Skinny Blonde Beer

Beer School 2: The Beer State of the Union

Kranz (Wreath) of Kölsch
Image via Wikipedia

So, with the last article having given you all the tools necessary to appreciate beer (surprisingly easy, wasn’t it?), it’s time to take a bald eagle’s eye view of the state of beer in America, a vibrant portrait redolent with flavorful goodness. With that lofty intention in mind and my determined, handsome expression conveying a sense of gravity and purpose, I mount the dais and take to the podium to deliver… the Beer State of the Union. The assembled notables fall respectfully silent…

My fellow Americans… ericans… ericans… (dramatic reverb)

Beer was alive and thriving in early America. Beer was the only vice the Pilgrims allowed themselves without having to sew letters on their bodices. Large German enclaves retained their rich brewing traditions. Hordes of thirsty Irish needed it to fight off the shakes.

It was then that new American beer styles began to appear. There was steam beer, maize and barley beer, Dr. Vanderhoven’s revitalizing Opiate Arsenic Beer Tonic, and everyone’s favorite, the most popular and lasting contribution, the American lager; a blond, light lager with a clean finish. It was an exciting time.

Then it all went to hell. Why? Because of the Jews. It’s always the Jews. The Jews killed the dinosaurs.

But not really. Really it was those meddlesome do-gooders of the religious revival and their damn Prohibition. Once Prohibition was done salting the fields, pretty much the only thing that took root again was the American lager, typified today by brands like Coors and Budweiser.

So what happened? With Prohibition repealed, why didn’t beer culture start anew, why was the market dominated for so long by the same style, the same brands?

Perhaps it was because the American lager was so tasty, and so well suited to American prosperity. I mean, let’s be honest, nobody but nobody spending a day out in the glorious American summer sunshine wants to reach into the ice chest and pull out a pint of tepid ale spiced with coriander. If they do they should be watched closely because they’re obviously prone to inappropriate behavior and will likely pull their wiener out on the jumbotron.

But still, for years and years beer in America stagnated. Boring stuff. People started hating American beer. The taste hadn’t changed, but the brands collected negative connotations. First off there was the advertising schema: a dead-eyed bottle-blond tit parade interspersed with talking horses, talking frogs, and talking chameleons. Scintillating. Then there were more personal associations: What did you see scattered all over the trailer court? Sun-bleached Coors cans. What did that high school bully set down on the hood of his blue Charger before he beat you senseless in front of everybody? A Budweiser tallboy. The time had come for a change.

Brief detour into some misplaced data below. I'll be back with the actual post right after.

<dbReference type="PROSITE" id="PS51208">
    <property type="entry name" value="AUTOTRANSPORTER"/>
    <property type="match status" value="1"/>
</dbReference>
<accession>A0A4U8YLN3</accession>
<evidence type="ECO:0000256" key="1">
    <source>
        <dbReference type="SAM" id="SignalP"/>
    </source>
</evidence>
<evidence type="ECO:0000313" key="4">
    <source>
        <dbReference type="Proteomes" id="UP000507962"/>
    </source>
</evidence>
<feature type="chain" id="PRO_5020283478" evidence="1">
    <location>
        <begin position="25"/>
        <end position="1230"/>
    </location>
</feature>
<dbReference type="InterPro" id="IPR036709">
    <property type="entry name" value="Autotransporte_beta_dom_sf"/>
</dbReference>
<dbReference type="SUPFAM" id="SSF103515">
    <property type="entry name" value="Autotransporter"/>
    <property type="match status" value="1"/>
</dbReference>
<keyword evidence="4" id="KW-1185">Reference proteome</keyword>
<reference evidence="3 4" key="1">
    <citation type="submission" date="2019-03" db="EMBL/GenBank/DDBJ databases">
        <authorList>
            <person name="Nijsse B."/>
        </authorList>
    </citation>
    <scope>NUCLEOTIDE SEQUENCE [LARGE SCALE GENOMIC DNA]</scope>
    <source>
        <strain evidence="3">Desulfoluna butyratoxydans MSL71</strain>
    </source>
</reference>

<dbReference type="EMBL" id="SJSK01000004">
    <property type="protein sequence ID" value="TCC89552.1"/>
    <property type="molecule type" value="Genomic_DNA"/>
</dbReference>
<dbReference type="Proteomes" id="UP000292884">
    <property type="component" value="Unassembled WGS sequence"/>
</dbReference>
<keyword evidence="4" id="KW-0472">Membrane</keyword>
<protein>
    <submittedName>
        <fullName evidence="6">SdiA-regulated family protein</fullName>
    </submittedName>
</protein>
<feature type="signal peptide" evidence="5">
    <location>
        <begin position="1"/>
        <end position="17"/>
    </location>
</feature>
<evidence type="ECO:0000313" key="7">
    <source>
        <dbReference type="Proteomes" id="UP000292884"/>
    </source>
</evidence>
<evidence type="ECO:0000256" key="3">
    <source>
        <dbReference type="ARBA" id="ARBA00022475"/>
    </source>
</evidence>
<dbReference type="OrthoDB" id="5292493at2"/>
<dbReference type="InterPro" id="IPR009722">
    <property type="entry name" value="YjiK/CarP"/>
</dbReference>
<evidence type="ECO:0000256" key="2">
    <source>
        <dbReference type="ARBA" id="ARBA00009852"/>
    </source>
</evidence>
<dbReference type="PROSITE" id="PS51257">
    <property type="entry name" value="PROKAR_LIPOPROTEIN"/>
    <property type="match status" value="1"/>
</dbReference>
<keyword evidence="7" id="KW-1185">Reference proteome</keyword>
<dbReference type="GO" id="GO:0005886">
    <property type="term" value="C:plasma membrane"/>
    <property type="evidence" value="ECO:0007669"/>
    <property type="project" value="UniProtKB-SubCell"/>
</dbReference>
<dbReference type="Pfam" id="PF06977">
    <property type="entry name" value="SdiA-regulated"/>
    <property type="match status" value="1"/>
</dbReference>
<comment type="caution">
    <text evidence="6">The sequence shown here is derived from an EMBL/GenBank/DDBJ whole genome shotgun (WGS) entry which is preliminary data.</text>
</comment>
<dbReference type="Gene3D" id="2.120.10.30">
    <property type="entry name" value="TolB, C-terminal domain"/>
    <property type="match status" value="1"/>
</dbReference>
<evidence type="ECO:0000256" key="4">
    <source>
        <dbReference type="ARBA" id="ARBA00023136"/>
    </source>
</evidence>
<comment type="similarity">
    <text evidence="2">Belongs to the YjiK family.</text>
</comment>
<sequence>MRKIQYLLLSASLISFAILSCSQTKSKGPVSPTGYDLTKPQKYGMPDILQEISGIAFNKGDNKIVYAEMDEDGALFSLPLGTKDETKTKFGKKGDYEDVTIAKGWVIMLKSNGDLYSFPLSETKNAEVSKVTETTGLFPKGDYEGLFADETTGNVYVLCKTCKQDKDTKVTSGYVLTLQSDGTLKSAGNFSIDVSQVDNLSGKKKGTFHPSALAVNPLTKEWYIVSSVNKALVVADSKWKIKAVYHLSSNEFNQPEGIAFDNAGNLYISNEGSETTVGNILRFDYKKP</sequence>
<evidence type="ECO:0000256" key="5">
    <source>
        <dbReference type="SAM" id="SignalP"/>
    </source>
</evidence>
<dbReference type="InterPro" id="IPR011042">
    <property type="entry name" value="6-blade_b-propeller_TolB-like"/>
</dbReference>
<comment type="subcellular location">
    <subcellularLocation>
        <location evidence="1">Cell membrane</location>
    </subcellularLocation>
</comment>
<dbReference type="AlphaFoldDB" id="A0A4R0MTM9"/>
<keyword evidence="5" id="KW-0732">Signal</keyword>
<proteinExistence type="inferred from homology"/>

Skinny Blonde Beer
And then there was the advertising

And change it did! Funky free-thinking innovators, probably sporting long hair and goatees, took to their garages and started producing interesting, challenging beers; beers that tasted like something long-forgotten, something half-remembered, like a wonderful dream that you can’t recall but haunts you long into the afternoon. Beers that tasted like choice and freedom.

America! Fuck yeah!

So as a long chapter in American beer comes to an end… end… end…

Another is already being written… en… en…

In the bars and liquor stores, and on the palates of our great people.

Good night, America, and God bless. (prolonged standing ovation, grown men weeping openly)

NEXT TIME ON ‘BEER SCHOOL’: The fly in the ointment…

Want more informative comedy from Brian? Try his Space Marines! and Dirtbag, both available here from Smashwords. Or Check out his articles about the Marine Corps at

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